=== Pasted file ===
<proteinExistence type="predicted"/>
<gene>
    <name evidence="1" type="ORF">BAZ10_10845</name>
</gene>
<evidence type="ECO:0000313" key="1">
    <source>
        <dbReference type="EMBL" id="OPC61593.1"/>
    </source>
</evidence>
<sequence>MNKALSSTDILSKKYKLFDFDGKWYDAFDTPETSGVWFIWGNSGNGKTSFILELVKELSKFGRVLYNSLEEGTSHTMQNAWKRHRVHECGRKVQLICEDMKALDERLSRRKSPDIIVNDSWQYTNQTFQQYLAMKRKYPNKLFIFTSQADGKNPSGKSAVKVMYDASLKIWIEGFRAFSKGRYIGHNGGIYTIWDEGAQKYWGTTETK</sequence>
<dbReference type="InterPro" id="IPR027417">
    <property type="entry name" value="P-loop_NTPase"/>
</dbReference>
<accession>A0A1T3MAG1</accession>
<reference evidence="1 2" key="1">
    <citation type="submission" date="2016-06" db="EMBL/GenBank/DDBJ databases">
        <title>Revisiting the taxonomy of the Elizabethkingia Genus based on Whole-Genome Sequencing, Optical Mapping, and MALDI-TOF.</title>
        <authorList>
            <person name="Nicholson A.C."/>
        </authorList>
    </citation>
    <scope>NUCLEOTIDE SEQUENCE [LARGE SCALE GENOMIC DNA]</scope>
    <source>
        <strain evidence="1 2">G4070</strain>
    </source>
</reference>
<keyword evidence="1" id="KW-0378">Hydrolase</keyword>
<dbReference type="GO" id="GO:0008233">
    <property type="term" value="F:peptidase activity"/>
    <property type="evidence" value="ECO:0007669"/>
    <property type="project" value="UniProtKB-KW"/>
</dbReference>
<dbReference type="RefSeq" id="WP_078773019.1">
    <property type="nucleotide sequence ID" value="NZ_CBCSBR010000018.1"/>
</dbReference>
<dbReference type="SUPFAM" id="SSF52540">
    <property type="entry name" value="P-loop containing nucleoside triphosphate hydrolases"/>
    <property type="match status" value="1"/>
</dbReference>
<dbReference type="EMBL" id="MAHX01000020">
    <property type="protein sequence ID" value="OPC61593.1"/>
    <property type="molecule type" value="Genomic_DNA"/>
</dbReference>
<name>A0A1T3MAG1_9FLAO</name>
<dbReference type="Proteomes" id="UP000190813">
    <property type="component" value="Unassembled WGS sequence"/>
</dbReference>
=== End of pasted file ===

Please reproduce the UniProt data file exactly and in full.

<proteinExistence type="predicted"/>
<gene>
    <name evidence="1" type="ORF">BAZ10_10845</name>
</gene>
<evidence type="ECO:0000313" key="1">
    <source>
        <dbReference type="EMBL" id="OPC61593.1"/>
    </source>
</evidence>
<sequence>MNKALSSTDILSKKYKLFDFDGKWYDAFDTPETSGVWFIWGNSGNGKTSFILELVKELSKFGRVLYNSLEEGTSHTMQNAWKRHRVHECGRKVQLICEDMKALDERLSRRKSPDIIVNDSWQYTNQTFQQYLAMKRKYPNKLFIFTSQADGKNPSGKSAVKVMYDASLKIWIEGFRAFSKGRYIGHNGGIYTIWDEGAQKYWGTTETK</sequence>
<dbReference type="InterPro" id="IPR027417">
    <property type="entry name" value="P-loop_NTPase"/>
</dbReference>
<accession>A0A1T3MAG1</accession>
<reference evidence="1 2" key="1">
    <citation type="submission" date="2016-06" db="EMBL/GenBank/DDBJ databases">
        <title>Revisiting the taxonomy of the Elizabethkingia Genus based on Whole-Genome Sequencing, Optical Mapping, and MALDI-TOF.</title>
        <authorList>
            <person name="Nicholson A.C."/>
        </authorList>
    </citation>
    <scope>NUCLEOTIDE SEQUENCE [LARGE SCALE GENOMIC DNA]</scope>
    <source>
        <strain evidence="1 2">G4070</strain>
    </source>
</reference>
<keyword evidence="1" id="KW-0378">Hydrolase</keyword>
<dbReference type="GO" id="GO:0008233">
    <property type="term" value="F:peptidase activity"/>
    <property type="evidence" value="ECO:0007669"/>
    <property type="project" value="UniProtKB-KW"/>
</dbReference>
<dbReference type="RefSeq" id="WP_078773019.1">
    <property type="nucleotide sequence ID" value="NZ_CBCSBR010000018.1"/>
</dbReference>
<dbReference type="SUPFAM" id="SSF52540">
    <property type="entry name" value="P-loop containing nucleoside triphosphate hydrolases"/>
    <property type="match status" value="1"/>
</dbReference>
<dbReference type="EMBL" id="MAHX01000020">
    <property type="protein sequence ID" value="OPC61593.1"/>
    <property type="molecule type" value="Genomic_DNA"/>
</dbReference>
<name>A0A1T3MAG1_9FLAO</name>
<dbReference type="Proteomes" id="UP000190813">
    <property type="component" value="Unassembled WGS sequence"/>
</dbReference>